02 Salute Oliver Rackham, Latter-day Green Man

Have a look at John Brett’s painting, oil on canvas, The Hedger (1860).

The Hedger 1860

It shows in remarkable detail a ‘plashed’ hedge, the gloved left hand of the hedger holding down the transverse branches and the right hand clasping a billhook. The glove looks remarkably like a long cuffed one belonging to Green Gym. Never mind the fact that he is hedging when the flowers of the field and woodland appear to be in full bloom, never mind the curvy bill hook, he gives us a lovely picture. It would look good on the wall of the Boardroom back at GG HQ. In the Chairman’s office perhaps?

Looking at Morris of Dunsford’s catalogue the billhook looks to me more like a cranked or straight Grass Hook or possibly a Hereford Brushing Hook. Or a simple Trimming Hook. Here I must consult my BTCV Hedging a practical handbook which tells me ‘Hedgers may carry either a slasher or a curved brushing hook for preliminary cutting out of excess brush, and for freeing the tops of tangled pleachers before laying them’

Professor Oliver Rackham who died on 12 February 2015 writes of this picture as being only one ‘with a convincing wood with stools of oak and ash’ pointing out that the Pre-Raphaelites did paint in the field, usually in the Summer, but found difficulty with leafy trees.

Rackham was a doyen among Britain’s eminent environmental historians writing and researching extensively about woodlands, the countryside, the historical landscape, botanical studies and plant archaeology. Brought up in rural Suffolk he won a major scholarship to Corpus Christi College Cambridge where he spent most of his professional life. He achieved many honours and received awards a plenty in a busy industrious career not least as an outspoken critic of the globalisation of the tree planting movement.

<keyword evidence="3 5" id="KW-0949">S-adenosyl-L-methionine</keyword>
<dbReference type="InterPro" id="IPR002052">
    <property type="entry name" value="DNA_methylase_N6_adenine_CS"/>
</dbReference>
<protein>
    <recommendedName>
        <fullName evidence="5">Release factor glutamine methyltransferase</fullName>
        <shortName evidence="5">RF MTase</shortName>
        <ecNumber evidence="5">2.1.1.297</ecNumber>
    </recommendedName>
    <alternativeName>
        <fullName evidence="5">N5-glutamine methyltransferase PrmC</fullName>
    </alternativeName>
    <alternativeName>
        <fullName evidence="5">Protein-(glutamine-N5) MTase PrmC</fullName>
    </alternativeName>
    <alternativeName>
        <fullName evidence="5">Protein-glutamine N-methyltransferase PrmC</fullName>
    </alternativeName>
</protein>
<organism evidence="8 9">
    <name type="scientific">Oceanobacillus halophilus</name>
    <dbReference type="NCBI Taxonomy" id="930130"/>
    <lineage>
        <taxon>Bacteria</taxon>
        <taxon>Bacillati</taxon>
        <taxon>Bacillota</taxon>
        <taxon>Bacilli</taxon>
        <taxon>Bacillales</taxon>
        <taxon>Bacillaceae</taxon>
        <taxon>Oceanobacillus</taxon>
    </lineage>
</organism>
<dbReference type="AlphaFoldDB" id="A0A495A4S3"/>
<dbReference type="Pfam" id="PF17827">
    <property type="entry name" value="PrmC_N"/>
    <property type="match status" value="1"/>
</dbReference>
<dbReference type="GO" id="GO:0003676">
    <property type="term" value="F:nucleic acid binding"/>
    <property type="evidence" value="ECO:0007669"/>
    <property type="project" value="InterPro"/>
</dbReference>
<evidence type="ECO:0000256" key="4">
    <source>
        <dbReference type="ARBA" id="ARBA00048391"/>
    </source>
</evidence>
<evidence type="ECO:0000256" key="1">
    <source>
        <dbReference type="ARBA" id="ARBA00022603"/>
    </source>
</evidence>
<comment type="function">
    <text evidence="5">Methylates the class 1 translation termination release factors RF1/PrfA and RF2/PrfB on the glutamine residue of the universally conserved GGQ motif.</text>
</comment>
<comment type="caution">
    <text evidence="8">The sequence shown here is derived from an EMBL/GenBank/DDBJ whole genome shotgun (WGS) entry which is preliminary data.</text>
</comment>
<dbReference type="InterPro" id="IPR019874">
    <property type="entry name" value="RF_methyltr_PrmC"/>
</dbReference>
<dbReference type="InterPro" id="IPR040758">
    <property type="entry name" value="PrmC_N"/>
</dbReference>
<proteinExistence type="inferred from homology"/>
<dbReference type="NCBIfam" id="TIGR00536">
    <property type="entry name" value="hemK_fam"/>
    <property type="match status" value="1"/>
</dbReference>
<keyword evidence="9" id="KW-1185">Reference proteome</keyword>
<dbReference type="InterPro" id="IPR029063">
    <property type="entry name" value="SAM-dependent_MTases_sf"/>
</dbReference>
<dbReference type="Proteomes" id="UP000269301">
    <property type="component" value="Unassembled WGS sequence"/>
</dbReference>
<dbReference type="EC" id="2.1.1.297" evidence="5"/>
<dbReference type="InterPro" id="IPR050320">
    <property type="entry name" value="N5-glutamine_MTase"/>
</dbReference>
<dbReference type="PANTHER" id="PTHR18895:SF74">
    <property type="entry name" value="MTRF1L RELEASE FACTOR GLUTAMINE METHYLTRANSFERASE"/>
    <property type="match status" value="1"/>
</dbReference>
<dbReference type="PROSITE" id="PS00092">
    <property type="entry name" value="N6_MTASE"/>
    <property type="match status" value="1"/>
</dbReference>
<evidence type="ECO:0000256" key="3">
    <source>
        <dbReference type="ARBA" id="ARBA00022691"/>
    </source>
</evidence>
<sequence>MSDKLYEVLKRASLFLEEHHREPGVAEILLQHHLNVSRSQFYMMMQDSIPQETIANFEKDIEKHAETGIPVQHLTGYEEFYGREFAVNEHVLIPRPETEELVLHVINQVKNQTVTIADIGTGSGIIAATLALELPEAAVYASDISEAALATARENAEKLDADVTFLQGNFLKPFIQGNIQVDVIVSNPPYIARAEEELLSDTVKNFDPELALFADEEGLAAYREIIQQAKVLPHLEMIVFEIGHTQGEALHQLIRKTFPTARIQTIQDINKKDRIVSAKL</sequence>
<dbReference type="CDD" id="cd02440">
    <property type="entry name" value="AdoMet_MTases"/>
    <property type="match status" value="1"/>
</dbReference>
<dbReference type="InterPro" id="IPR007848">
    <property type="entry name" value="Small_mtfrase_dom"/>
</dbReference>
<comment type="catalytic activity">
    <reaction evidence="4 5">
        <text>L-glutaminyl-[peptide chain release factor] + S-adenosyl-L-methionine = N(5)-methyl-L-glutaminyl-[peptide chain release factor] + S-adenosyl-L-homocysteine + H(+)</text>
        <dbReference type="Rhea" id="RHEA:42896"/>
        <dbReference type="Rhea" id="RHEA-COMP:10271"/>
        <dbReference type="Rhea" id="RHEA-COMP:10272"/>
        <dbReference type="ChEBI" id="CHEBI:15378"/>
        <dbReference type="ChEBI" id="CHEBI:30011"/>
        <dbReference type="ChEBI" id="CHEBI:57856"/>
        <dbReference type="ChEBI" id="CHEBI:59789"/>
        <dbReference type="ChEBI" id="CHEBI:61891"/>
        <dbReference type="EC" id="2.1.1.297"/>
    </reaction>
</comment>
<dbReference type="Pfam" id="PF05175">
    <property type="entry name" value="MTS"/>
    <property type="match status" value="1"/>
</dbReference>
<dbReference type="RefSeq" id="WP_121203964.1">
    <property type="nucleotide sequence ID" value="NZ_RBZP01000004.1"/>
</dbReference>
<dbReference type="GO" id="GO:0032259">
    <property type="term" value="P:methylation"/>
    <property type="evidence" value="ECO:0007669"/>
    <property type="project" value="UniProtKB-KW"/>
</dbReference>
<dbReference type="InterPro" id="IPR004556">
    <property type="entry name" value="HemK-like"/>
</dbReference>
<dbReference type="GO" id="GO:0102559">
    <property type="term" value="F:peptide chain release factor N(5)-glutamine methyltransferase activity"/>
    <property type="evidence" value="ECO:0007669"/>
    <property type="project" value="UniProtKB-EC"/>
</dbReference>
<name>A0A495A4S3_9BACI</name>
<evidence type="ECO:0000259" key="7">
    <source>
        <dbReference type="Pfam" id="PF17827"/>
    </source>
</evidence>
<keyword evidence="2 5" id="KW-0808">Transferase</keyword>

Oliver Rackham is best known for his magisterial 400 page book The History of the British Countryside (1986) in which he traces the development of the historical landscape with chapters on woodland, hedgerows, marshes and the sea. The Illustrated version followed in 1994. His extensive research into Hayley Wood Cambridgeshire developed the concept and complexity of ‘ancient’ woodland and the continuity of management over centuries through traditional practices such as coppicing. His Woodlands (2006) extended his analysis well beyond these islands and into tree typology, forestry and art history.

What has Rackham to say to us volunteering within countryside conservation? To me this revolves around two things, continuity and context. Let me explain. Continuity means that managing a boundary-woodland, lane, field- meaning pruning, cutting, tie-back is needed now as it was a hundred years ago, two hundred, five hundred, the tools may be different, the force and power of the natural world are immutable. Our landscape carefully managed is a visual expression of that continuity.

Context is the other dimension. This means an activity whether woodland management of coppicing or planting, felling or habitat building is within a context of balances and sustainable equilibrium. One intervention is harmful for bluebell growth or other woodland flora but allows light and air to another sub species. Another favours public access on foot which is part of a political and social context but may disturb a threatened mammal’s survival. No field conservation activity is in its tight cocoon it is always part of a wider context, the wider environment.

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